- An audience member, who hadn’t seen the documentary, asked about the kind of music used. She said that music can be a way to eclectic emotion thus showing support for one side of the story. I thought their response was good to hear as they tried to integrate the songs and genres that Cameron liked, like acoustic guitar.
- Chloe did comment that the event of Cameron’s death and how it was dealt with, do not paint a good picture of Australian culture. She expressed fear for Australia’s future, recognising some events that are occurring in Australia at the moment like the threat to the Great Barrier Reef by port development.
After this session at the writers’ festival, it was evident that the documentary was watched by more people than who bought and read the book, so the story has reached more people through the medium of documentary. But I left asking myself about the role of the documentary. A question asked by the panel MC Ross Grayson Bell to an audience member, “did watching the documentary change your behaviour” stuck with me. Are documentaries meant to ‘change’ the viewer into acting in some way or is it just another vehicle of storytelling? Maybe it is neither, as The Tall Man documentary makers outlined, their documentary was meant to be a historical record of the events that occured for legacy archive purposes rather than a vehicle for change.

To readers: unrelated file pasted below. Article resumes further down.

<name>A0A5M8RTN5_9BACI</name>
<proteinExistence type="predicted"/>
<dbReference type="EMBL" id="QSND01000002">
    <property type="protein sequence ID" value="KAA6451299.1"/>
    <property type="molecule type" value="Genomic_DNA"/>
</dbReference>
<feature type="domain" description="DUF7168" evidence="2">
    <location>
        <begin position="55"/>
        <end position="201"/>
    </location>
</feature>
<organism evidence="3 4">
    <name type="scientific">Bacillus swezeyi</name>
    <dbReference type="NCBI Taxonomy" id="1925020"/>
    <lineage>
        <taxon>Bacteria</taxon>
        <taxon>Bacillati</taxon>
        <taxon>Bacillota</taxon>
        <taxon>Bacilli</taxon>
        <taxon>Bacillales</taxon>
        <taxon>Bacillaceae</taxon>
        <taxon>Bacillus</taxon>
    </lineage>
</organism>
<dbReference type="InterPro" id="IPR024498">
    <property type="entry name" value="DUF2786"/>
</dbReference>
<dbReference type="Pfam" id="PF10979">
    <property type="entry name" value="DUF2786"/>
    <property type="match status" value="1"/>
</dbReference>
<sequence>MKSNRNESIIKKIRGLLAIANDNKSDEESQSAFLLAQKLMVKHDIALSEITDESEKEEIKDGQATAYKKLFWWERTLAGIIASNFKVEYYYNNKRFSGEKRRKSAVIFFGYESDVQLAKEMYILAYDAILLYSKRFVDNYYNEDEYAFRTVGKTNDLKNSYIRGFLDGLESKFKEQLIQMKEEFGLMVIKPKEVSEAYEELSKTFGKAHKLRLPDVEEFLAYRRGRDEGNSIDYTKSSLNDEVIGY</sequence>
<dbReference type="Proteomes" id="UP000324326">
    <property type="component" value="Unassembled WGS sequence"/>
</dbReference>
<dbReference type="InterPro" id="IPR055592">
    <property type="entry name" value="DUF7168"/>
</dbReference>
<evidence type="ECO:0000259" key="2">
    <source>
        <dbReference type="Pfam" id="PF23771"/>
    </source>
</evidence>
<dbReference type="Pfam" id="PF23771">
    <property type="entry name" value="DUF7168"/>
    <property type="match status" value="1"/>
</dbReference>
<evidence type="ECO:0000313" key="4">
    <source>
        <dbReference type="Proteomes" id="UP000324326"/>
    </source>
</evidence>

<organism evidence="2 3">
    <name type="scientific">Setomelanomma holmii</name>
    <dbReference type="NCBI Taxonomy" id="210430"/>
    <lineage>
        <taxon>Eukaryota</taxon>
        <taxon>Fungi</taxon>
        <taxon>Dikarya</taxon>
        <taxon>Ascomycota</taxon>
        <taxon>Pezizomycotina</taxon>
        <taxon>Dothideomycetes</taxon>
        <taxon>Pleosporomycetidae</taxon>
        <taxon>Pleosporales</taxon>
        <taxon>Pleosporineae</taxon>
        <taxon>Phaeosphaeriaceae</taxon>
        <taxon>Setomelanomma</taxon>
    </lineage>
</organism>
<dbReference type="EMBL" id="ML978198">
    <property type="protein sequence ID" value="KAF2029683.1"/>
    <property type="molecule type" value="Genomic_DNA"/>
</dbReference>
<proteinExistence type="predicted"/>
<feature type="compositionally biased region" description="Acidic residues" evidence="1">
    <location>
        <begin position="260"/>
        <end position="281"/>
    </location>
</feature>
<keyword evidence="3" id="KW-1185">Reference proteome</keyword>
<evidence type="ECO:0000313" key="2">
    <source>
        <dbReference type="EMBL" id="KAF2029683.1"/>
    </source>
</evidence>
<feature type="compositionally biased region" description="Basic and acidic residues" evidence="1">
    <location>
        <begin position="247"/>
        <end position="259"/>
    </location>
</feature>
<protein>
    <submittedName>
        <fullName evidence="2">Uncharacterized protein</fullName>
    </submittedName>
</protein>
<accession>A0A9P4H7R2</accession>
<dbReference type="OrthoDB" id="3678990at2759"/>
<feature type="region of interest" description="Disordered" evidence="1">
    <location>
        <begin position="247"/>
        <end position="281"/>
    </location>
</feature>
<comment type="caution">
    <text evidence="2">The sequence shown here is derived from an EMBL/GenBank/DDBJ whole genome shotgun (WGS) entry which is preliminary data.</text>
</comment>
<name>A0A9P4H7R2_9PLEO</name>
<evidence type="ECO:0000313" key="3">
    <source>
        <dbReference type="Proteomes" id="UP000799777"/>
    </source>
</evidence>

The day that I went to the festival, I didn’t even realise that it was Sorry Day, even though I read the description of the event online. And this coincided with both the beginning of reconciliation week and indigenous round in the AFL. After realsing this, I asked myself whether I knew what reconciliation week actually was and I didn’t so I investigated further on http://www.reconciliation.org.au/nrw and re-created some of the information pdf from the website here:
1. What is National Reconciliation Week? Each year from 27 May to 3 June, National Reconciliation Week celebrates and builds on the respectful relationships shared by Aboriginal and Torres Strait Islander peoples and other Australians. The week-long celebration is an ideal opportunity for all.
2. When did it begin? The Week of Prayer for Reconciliation began in 1993 and was supported by Australia’s major religious groups. Three years later it evolved into National Reconciliation Week under the guidance of the Council for Aboriginal Reconciliation (now Reconciliation Australia).
3. What is the significance of 27 May and 3 June? May 27 and June 3 are important dates in Australia’s history. May 27 marks the anniversary of the 1967 referendum when Australians voted to remove clauses in the Australian Constitution that discriminated against Aboriginal and Torres Strait Islander peoples. The day before National Reconciliation Week, 26 May, is National Sorry Day, which was first held in Sydney in 1998 and is now commemorated nationally to remember and honour the Stolen Generations. June 3 marks the historic 1992 Mabo decision in which the High Court of Australia recognised native title—the recognition that Aboriginal and Torres Strait Islander peoples’ rights over their lands did survive British colonisation. 2012 marked the 20th anniversary of the Mabo decision and the 45th anniversary of the 1967 referendum.